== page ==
Seminar: "More than human, less than State: animal stateless nationalisms in Catalonia and Scotland" by Guillem Rubio Ramón
Detalles del evento
Guillem Rubio Ramón, Ph.D. candidate at the University of Edinburg will visit ICTA-UAB to give an online seminar.
Title: "More than human, less than State: animal stateless nationalisms in Catalonia and Scotland"
Speaker: Guillem Rubio Ramón, University of Edinburg
Date: Wednesday, 10th March 2021
Time: 12-13 h
Venue: Online. https://zoom.us/j/99579204790?pwd=V3RFMHk3YlE3RG85ejJCelF4UXdWQT09
Geographical and cognate disciplines have thoroughly studied the intertwining of ideas of nature and nationhood. This work covers topics such as the social construction of nature; the intersections between nationalist and environmentalist political agendas; and the national discourses of ownership, control, and identity of natural resources. Mostly unseen within this broader picture are nations without a state and nonhuman lives that do not constitute authentic or national natures. Catalonia and Scotland are two cases that perfectly illustrate this: two European stateless nations where recent political turmoil is still altering what it is to be Catalan or Scottish. Even if the connections between nature and nationalism have been studied in both cases, animals have mostly appeared circumstantially or as passive symbolic objects within contested rural landscapes. My research, therefore, revolves around these gaps and seeks to simultaneously chart two convergent trajectories in this body of work: expanding how we understand nature and how we discursively construct the nation. Drawing on insights from previous fieldwork in the Pyrenees and ongoing research on different farmed animal industries in both nations, this presentation looks at those large numbers of nonhumans both hidden but radically ‘entangled’ in the machinations of the nation.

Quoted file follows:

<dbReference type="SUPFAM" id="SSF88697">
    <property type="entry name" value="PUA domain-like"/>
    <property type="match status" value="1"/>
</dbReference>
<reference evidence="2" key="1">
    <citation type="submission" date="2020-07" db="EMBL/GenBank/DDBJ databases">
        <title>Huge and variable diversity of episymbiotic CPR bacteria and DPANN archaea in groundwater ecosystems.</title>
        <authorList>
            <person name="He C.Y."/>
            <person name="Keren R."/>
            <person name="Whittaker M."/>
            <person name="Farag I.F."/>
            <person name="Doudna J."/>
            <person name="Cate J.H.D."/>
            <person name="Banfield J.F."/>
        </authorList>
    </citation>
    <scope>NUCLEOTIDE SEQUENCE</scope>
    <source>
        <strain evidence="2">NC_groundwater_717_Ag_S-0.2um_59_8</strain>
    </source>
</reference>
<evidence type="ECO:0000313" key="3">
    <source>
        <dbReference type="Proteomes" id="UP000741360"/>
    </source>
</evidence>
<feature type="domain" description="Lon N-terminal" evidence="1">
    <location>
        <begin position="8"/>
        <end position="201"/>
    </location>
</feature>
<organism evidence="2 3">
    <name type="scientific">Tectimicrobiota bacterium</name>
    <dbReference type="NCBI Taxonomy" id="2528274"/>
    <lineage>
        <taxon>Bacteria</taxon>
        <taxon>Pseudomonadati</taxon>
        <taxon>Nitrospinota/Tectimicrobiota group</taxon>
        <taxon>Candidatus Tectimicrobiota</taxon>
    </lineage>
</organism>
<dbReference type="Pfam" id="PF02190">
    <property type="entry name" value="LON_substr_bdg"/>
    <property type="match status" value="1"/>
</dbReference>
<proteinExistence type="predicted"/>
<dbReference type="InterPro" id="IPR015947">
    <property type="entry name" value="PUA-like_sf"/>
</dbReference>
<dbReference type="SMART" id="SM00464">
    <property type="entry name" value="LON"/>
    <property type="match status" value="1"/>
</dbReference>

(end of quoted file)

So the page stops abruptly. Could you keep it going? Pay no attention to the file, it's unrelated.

Guillem Rubio Ramon is a Ph.D. Candidate in Geography at the University of Edinburgh and a visiting student at ICTA-UAB (Laseg group). His research interests lie at the intersection of human-animal studies, political ecology, and geographies of identity. He has previously worked at the Centre for Contemporary Culture of Barcelona and earned his MPhil in Development, Environment, and Cultural Change at the Centre for the Development and the Environment in Oslo.